First Prize Winner leads Manitoban Finalists in Aboriginal Art and Writing Awards

June 21, 2012

Youth Winners honoured at Reception hosted by Joseph Boyden at Manitoba Museum in Winnipeg

Winnipeg – June 21, 2012- Seventeen-year-old Tommy Starr from Pine Creek First Nationin Northern Manitoba placed first in the Junior Writing Category of The Historica-Dominion Institute’s annual Canadian Aboriginal Writing and Arts Challenge for his work A Day with the Grandfathers.” Tommy joined Giller winner Joseph Boyden at a special awards reception today at the Manitoba Museum in Winnipeg, along with fellow winners , Stephanie Wesley (29) of Thunder Bay, Ontario Victoria Swain (17) of Bruce Mines, Ontario, and Melanie Jewell (24) of Fort Smith, Northwest Territories.
Manitoba is also home to two of this year’s Arts finalists, Jordan Stranger (23) of Winnipeg andAmber Wilkinson (28) of St. Andrews, as well as two Writing Finalists, finalists Kelly Delaronde (15) of Dauphin, and Joshua Whitehead (23), of Selkirk.
Presented by Enbridge Inc., for the past 8 years, the Challenge has invited youth from across Canada to explore an aspect of their heritage through literary and visual arts for a chance to win more than $15,000 in prizes.

The 2012 award ceremony featured a high-energy performance from the Aboriginal School of Dance and was attended by youth as well as community leaders.
"I'm excited to host the National Aboriginal Writing and Arts Challenge for a fourth consecutive year.  This time we'll be in beautiful Winnipeg and on National Aboriginal Day, to boot.  And this year's competition saw the largest number of entries in the event's history.  The competition was fierce, and all of the winners are wonderfully talented." – Joseph Boyden.
“Each year the Challenge grows, as more and more First Nations, Métis, and Inuit youth create compelling pieces, sharing their heritage and talent through this competition. The Institute is excited to celebrate this new generation of artists and storytellers and all of this year’s winners.”— Jeremy Diamond, Director at The Historica-Dominion Institute.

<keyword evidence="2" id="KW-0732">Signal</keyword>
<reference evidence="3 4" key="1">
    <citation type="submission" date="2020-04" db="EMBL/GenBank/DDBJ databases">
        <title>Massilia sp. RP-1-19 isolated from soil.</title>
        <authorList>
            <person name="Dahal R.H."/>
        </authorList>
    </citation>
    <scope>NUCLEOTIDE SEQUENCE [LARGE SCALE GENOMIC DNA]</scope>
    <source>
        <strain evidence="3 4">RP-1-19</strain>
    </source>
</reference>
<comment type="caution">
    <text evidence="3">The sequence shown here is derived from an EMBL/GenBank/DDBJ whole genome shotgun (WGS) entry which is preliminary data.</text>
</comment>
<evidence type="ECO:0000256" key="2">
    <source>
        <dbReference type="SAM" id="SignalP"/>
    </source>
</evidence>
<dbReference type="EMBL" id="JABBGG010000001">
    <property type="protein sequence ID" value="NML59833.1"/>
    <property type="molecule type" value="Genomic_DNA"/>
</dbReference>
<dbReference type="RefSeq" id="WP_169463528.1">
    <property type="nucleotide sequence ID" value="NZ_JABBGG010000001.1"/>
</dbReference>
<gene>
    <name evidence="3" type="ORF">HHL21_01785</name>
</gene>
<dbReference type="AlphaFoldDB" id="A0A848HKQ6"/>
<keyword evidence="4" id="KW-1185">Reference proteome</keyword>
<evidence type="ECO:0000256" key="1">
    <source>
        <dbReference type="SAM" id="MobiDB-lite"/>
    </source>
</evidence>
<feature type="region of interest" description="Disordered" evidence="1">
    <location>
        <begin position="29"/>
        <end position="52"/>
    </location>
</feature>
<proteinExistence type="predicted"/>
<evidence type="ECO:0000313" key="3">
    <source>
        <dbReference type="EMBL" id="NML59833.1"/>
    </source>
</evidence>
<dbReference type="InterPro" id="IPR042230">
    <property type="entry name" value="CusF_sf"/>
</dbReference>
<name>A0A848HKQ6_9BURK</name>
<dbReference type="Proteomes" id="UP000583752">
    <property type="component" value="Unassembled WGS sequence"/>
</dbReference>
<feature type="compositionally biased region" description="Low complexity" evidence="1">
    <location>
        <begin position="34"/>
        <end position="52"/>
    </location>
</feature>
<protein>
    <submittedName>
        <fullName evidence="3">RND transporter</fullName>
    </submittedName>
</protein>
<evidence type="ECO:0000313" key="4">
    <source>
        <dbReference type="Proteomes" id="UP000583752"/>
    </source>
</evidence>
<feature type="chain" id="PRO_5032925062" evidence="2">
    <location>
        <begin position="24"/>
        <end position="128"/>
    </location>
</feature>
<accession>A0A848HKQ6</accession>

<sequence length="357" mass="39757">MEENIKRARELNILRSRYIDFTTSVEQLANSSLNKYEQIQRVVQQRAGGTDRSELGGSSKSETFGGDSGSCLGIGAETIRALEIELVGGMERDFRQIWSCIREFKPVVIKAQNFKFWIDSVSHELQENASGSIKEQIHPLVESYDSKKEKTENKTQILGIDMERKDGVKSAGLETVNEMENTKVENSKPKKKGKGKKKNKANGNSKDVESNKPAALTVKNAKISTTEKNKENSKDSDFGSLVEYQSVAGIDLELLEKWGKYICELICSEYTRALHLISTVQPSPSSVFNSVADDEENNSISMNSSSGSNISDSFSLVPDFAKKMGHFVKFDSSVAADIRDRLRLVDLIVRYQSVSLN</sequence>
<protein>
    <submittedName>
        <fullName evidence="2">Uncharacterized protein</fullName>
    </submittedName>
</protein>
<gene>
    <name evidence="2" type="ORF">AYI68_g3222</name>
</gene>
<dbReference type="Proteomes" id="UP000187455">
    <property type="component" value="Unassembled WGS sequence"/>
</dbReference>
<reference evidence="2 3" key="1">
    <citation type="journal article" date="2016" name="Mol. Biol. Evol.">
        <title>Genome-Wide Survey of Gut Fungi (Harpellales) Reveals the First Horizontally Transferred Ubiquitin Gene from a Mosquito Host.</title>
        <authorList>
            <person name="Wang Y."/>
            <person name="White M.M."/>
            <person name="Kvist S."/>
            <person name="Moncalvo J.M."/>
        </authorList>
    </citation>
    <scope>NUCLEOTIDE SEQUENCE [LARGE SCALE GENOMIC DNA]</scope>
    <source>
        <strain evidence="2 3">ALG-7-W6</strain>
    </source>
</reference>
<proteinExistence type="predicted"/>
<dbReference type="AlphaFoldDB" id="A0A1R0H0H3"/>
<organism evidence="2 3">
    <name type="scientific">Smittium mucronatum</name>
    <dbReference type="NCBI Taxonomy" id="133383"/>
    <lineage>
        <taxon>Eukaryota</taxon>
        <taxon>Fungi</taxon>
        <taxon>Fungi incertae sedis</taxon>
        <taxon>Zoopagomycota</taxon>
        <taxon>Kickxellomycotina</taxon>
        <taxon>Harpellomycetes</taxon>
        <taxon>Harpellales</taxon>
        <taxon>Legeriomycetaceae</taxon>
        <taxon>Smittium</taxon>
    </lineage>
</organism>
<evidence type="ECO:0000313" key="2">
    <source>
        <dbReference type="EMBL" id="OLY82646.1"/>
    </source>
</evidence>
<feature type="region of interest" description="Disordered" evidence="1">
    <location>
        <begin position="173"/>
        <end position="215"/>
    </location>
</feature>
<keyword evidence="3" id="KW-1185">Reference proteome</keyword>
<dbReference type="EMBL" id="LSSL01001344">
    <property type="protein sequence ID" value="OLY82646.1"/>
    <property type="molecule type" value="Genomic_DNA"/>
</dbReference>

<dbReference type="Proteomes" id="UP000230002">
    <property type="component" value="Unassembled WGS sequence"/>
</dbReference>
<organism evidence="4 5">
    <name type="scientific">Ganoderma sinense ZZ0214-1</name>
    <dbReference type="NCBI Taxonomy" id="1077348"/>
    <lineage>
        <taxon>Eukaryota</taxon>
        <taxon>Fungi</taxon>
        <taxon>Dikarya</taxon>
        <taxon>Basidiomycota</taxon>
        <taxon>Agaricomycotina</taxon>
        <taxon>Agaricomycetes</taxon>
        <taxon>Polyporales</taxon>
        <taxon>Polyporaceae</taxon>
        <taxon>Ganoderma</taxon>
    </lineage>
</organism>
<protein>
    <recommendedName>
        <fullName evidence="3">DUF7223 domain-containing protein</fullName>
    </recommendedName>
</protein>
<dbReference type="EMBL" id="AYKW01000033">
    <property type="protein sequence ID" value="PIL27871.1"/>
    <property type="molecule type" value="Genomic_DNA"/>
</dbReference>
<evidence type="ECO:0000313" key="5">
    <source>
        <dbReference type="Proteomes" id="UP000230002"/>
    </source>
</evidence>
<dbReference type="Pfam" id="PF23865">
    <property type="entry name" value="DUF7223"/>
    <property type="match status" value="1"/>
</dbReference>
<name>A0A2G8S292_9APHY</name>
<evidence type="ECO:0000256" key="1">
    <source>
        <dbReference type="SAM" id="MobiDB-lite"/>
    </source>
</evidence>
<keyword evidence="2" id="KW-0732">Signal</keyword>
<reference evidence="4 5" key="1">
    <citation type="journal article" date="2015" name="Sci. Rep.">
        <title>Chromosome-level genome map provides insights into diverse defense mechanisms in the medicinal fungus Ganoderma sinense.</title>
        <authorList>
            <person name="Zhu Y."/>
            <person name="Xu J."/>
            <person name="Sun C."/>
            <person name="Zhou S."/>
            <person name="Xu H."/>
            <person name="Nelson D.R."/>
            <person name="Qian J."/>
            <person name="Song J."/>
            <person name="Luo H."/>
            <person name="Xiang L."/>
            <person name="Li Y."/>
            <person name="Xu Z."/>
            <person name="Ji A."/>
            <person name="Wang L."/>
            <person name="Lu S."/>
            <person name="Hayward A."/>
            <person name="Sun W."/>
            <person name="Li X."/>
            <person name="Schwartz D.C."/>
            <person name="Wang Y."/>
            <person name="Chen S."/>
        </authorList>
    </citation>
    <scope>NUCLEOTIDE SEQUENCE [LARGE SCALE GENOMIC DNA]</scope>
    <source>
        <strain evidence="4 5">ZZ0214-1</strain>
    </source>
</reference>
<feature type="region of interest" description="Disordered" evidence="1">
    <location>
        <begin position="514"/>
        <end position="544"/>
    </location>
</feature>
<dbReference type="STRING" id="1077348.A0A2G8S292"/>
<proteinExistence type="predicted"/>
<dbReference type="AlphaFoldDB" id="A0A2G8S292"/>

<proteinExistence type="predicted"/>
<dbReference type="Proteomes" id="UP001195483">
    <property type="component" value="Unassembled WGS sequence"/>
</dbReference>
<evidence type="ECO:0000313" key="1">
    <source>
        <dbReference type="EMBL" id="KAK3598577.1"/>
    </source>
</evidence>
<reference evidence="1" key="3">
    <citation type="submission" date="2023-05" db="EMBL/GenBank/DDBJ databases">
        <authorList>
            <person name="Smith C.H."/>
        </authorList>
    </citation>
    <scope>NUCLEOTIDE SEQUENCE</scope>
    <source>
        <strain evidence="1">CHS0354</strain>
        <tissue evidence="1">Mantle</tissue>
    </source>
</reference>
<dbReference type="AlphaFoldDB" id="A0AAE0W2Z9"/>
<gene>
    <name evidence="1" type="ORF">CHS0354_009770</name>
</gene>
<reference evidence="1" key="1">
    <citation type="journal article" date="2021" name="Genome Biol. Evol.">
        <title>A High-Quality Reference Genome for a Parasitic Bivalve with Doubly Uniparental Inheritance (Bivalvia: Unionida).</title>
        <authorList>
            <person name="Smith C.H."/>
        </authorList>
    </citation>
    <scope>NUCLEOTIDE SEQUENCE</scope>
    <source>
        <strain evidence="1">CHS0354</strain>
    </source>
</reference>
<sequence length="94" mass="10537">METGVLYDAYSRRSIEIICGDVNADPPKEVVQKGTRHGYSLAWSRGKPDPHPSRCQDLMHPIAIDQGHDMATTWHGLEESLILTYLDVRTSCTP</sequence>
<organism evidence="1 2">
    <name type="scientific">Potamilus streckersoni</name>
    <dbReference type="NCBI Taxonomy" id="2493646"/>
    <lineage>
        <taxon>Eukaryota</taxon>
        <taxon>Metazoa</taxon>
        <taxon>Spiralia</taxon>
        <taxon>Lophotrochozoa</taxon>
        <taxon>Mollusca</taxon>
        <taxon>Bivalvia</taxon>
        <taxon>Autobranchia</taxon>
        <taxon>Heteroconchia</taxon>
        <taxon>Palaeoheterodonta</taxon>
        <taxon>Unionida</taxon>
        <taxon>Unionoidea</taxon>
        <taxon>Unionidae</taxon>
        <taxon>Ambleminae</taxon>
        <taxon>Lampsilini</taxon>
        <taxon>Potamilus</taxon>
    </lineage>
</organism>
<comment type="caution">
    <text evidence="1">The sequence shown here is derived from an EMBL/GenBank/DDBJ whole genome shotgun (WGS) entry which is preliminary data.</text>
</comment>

The Canadian Aboriginal Writing and Arts Challenge encourages Aboriginal youth to interpret an aspect of their heritage through art or writing. More than 375 submissions were received this year. Work is juried by an esteemed panel which includes Lee Maracle, John Kim Bell, Stan Bevan and Drew Hayden Taylor. Winner profiles at
Presented by Enbridge Inc., the Challenge is a program of The Historica-Dominion Institute. Supporting sponsors include sponsors, Vale, TD Bank Group, Aboriginal Affairs and Northern Development Canada and Canada’s History magazine. Media Sponsors include Aboriginal Link and Blackstone.
The Historica-Dominion Institute is the largest independent organization dedicated to history and citizenship in Canada. Its mandate is to build active and informed citizens through a greater knowledge and appreciation of the history, heritage and stories of Canada. Visit
Enbridge Inc. is a North American leader in delivering energy and one of the Global 100 Most Sustainable Corporations. Enbridge operates the world's longest crude oil and liquids transportation system, as well as natural gas gathering, transmission and midstream businesses, and Canada's largest natural gas distribution company. Enbridge has interests in close to 1,000 megawatts of renewable and alternative energy generating capacity. Enbridge is committed to making the communities where it has operations better places to live, and is proud to invest in programs like the Aboriginal Arts & Writing challenge that help to develop the leaders of tomorrow. For many years, Enbridge has provided funding to Aboriginal and Native American people for education and scholarship initiatives. Enbridge employs approximately 7,000 people, primarily in Canada and the U.S. and is ranked as one of Canada's Greenest Employers, and one of the Top 100 Companies to Work for in Canada.


For more information:
Davida Aronovitch
The Historica-Dominion Institute
1.866.701.1867 x 222